Israel, Denmark and Austria join forces against COVID-19

TEL AVIV, Israel (AP) – Israel, Denmark and Austria agreed Thursday to join forces in the fight against COVID-19 with an investment in research and vaccine deployment to protect people against new waves and mutations of the coronavirus.

The leaders of the three countries said their alliance will establish a foundation and vaccine distribution plants in Europe and Israel, based on Israel’s world’s leading inoculation campaign.

The effort aims to pre-empt another expected increase in COVID-19 and the uncertainty of how long the inoculations will remain effective. Details, such as costs and timeline for opening the projects, are still being worked out, the leaders said.

“We believe that by pooling the resources of three small but very capable and gifted countries, we can better meet these challenges,” said Prime Minister Benjamin Netanyahu. He added that other countries have also expressed interest in the effort.

Austrian Chancellor Sebastian Kurz added that “this pandemic can only be overcome through global cooperation.”

That has been a sensitive issue, as campaigns to fight viruses faced challenges in places like Europe and raised concerns that the pandemic would last longer in poorer countries that cannot afford vaccination campaigns.

Israel has inoculated more than half its population in one of the most successful vaccination campaigns in the world, although it has faced some criticism for failing to deliver significant amounts of vaccines to Palestinians..

That is expected to change next week with Israel providing vaccines to some 100,000 Palestinian workers working in Israel or its West Bank settlements. Still, the vast majority of the estimated 5 million Palestinians in the West Bank and Gaza Strip will remain unvaccinated.

For Netanyahu, the alliance served as a way to show his political strength on the international stage ahead of the March 23 elections. “The vaccination nation,” as he calls Israel, would become “vaccination nations,” to include Denmark and Austria, he said, adding that the group would welcome more international partners.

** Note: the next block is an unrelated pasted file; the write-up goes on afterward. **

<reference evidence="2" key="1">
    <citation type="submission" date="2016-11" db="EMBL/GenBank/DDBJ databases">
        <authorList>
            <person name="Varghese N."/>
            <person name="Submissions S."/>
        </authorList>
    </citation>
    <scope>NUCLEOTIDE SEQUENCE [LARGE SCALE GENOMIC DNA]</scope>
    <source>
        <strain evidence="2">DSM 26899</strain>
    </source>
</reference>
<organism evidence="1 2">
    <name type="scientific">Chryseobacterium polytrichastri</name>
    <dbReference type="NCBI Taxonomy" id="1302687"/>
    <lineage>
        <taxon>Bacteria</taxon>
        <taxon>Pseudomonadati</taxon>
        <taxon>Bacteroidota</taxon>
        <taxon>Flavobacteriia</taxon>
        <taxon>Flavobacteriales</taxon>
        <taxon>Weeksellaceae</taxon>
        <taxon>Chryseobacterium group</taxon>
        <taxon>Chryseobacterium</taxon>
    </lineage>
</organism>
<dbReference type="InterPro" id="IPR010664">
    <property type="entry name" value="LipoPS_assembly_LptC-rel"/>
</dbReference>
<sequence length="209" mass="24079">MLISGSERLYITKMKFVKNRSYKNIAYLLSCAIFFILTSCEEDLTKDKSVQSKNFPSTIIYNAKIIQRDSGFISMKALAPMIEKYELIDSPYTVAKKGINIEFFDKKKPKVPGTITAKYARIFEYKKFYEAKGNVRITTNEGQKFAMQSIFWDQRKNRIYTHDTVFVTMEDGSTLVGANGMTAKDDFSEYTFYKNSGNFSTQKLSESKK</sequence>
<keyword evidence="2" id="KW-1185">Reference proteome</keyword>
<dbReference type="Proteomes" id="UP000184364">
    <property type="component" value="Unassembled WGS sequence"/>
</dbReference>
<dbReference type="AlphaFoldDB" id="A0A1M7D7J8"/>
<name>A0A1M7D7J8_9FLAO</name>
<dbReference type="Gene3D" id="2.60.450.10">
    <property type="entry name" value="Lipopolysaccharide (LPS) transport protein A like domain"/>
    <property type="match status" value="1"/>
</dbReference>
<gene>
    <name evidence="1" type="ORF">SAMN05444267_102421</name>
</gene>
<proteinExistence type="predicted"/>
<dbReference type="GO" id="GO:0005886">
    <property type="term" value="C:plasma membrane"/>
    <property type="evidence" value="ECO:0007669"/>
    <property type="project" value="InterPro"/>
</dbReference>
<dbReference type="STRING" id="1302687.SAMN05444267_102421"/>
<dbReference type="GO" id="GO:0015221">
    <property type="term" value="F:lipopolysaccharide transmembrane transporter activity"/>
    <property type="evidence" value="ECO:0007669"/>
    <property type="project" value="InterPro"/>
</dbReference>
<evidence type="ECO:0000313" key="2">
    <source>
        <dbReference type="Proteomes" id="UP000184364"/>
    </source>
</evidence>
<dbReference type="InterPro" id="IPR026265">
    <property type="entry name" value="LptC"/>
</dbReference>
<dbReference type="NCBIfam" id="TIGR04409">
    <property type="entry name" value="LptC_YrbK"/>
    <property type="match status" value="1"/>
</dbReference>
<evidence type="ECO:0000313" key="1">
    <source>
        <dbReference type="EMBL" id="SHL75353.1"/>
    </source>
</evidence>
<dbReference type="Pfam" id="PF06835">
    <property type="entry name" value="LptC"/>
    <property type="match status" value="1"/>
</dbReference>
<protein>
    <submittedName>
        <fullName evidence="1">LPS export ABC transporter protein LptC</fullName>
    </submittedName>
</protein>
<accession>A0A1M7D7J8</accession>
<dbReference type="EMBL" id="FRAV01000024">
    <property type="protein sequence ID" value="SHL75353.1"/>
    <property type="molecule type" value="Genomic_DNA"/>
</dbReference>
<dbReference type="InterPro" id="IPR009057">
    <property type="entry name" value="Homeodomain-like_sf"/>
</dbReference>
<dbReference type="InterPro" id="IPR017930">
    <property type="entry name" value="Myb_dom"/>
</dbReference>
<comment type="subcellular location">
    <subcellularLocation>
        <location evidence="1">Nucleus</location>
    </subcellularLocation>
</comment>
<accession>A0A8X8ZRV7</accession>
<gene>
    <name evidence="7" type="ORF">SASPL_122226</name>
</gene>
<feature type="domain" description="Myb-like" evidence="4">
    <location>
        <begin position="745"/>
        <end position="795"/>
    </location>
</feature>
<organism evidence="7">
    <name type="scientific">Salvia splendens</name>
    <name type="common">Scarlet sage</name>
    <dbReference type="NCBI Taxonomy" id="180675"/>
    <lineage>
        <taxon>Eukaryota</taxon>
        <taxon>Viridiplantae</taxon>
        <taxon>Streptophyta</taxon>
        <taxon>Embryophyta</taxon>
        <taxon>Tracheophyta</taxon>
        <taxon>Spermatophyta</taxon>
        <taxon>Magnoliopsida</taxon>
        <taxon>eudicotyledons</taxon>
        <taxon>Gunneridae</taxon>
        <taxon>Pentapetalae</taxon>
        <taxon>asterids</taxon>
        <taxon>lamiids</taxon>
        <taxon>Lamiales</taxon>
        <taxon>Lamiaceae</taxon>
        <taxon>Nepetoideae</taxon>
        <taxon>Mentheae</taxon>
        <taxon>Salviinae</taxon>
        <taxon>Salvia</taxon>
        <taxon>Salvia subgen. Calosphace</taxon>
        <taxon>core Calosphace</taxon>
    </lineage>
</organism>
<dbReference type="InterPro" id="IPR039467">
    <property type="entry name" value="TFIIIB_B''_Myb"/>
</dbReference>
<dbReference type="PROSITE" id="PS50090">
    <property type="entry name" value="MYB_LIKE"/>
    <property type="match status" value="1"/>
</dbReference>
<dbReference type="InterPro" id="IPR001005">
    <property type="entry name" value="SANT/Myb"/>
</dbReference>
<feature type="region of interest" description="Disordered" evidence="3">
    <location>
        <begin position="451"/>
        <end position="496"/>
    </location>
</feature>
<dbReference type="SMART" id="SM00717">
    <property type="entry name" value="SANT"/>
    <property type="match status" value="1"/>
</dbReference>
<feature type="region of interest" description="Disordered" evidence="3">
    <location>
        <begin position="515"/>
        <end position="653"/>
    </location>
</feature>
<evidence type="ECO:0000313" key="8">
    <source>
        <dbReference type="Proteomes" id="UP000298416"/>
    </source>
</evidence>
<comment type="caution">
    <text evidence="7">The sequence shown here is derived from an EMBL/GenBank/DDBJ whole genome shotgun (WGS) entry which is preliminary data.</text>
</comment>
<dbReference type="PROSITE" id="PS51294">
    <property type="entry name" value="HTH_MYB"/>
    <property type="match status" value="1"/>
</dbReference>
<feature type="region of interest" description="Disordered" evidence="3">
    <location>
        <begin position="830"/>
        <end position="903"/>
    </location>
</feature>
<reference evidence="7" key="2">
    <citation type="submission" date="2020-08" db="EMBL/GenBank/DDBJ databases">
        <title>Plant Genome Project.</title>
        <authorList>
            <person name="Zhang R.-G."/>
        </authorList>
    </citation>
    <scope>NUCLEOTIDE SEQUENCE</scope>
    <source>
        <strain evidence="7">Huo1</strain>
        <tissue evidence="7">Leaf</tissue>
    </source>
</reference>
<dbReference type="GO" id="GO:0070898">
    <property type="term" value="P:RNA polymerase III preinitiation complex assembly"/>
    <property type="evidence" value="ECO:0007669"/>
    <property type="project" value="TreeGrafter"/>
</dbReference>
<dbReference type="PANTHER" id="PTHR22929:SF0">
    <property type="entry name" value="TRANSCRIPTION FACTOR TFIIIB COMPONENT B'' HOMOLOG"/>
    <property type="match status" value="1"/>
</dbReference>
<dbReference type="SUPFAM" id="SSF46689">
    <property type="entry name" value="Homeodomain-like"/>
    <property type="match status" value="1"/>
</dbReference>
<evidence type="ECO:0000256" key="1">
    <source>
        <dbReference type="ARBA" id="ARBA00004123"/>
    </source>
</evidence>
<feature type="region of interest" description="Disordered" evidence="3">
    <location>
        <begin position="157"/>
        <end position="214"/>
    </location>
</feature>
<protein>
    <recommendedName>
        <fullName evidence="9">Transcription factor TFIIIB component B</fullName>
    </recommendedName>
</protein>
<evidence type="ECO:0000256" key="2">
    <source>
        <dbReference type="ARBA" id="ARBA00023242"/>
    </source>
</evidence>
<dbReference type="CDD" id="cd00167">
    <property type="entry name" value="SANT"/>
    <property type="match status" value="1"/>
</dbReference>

While Israel does not produce vaccines, the prime minister has moved aggressively to secure enough vaccines for Israel’s 9.3 million people in deals with Pfizer and Moderna. Netanyahu has even offered some surplus vaccines to allied nations..

European leaders said they wanted to learn from Israel’s success. Austria is among several members of the European Union who have expressed frustration over the slow launch of the vaccine among the 27-nation bloc. Kurz said he was happy with some of the EU’s handling of the crisis, “but we must also cooperate around the world.”

Hours earlier, Kurz and Danish Prime Minister Mette Frederiksen joined Netanyahu at a gym in Israel to observe how vaccine certifications, known as a “green pass” or passport, work. Only people with the badge that indicates that they have been vaccinated, obtained through an application, can use the gyms and go to concerts.

“Vaccine production involves many steps, so we will divide the task between us, and each one should focus on specific ones,” said Kurz, who said his country will need around 30 million doses for the next expected stage of pandemic. Austria has vaccinated just over 6% of its population.

Frederiksen said he would also like countries to cooperate in clinical trials. Denmark has inoculated just over 7% of its population as of March 1.

“We all have promising research that could pave the way for next-generation platforms,” ​​he said.


Associated Press writers Jan M. Olsen in Copenhagen, Denmark, and Frank Jordans in Berlin contributed to this report.


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